President Trump also tweeted about Melania's coat. But he had a different spin on it. His comment seems to be a stretch:
""'I REALLY DON'T CARE, DO U?' written on the back of Melania's jacket, refers to the Fake News Media. Melania has learned how dishonest they are, and she truly no longer cares!" 14
When she existed the plane in McAllen, she was not wearing the coat. It might be worthwhile noting that the high temperature there on JUN-21 was over 100 ºF.
2018-JUN-22: Time Magazine was criticized for its cover image:
Time Magazine's dramatic cover for their JUL-02 issue featured an image of a two-year-old crying girl. Her photograph had been taken while an official searched her mother in McAllen, TX earlier in June near the U.S./Mexican border. The mother and daughter were not separated; they were later detained together.
The image of the girl added to an image of President Trump looking downwards which was taken at another time and location. The text reads: "Welcome to America:".
Edward Felsenthal, Time's editor-in-chief, said:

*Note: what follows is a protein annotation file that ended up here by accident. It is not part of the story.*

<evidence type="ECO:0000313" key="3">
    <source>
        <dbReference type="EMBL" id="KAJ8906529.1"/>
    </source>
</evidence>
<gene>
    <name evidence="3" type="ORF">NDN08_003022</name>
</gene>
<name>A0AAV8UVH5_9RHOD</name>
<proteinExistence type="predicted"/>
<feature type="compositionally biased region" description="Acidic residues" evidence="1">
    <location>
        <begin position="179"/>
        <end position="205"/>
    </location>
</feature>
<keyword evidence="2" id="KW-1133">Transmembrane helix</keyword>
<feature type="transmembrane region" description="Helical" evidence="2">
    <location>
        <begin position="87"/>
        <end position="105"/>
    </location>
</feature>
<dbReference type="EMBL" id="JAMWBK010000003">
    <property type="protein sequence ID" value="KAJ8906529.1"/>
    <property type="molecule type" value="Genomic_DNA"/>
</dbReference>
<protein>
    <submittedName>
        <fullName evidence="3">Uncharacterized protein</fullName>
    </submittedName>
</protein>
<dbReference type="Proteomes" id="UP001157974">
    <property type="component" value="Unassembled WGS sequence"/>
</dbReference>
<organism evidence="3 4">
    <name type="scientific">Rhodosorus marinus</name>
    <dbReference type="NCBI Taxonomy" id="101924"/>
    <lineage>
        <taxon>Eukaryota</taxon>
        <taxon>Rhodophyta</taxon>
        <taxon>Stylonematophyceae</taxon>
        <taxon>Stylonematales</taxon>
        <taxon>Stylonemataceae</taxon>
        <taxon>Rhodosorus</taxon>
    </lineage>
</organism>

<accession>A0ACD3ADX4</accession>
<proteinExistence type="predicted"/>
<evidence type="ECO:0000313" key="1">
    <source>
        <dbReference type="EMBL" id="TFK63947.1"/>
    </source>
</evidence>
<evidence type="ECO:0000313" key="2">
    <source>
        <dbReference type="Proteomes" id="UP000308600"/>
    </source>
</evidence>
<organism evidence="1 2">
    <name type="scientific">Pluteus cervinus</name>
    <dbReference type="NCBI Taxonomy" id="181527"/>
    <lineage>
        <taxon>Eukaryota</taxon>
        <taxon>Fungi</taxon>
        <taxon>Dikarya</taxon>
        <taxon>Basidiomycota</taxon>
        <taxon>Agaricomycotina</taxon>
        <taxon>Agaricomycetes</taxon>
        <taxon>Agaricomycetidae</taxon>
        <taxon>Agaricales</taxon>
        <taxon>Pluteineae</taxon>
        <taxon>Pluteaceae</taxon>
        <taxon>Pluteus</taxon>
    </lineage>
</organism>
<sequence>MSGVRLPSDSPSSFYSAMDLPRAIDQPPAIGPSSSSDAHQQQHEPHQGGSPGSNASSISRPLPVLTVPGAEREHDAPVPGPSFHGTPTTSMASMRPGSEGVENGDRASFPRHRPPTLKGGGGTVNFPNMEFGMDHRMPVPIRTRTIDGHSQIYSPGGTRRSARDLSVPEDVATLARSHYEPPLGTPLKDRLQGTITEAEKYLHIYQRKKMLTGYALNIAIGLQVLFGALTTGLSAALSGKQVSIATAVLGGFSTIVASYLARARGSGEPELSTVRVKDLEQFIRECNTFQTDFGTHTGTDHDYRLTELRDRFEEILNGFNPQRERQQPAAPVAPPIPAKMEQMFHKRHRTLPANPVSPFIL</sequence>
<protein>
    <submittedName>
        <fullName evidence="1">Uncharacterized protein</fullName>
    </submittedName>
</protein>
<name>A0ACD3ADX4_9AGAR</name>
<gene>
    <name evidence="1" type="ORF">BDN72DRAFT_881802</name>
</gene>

"The June 12 photograph of the 2-year-old Honduran girl became the most visible symbol of the ongoing immigration debate in America for a reason: Under the policy enforced by the administration, prior to its reversal this week, those who crossed the border illegally were criminally prosecuted, which in turn resulted in the separation of children and parents. Our cover and our reporting capture the stakes of this moment." 15
CNN wrote an article that mentioned the cover. They later issued a correction, saying:
"The original version of this story misstated what happened to the girl in the photo after she taken from the scene. The girl was not carried away screaming by U.S. Border Patrol agents; her mother picked her up and the two were taken away together."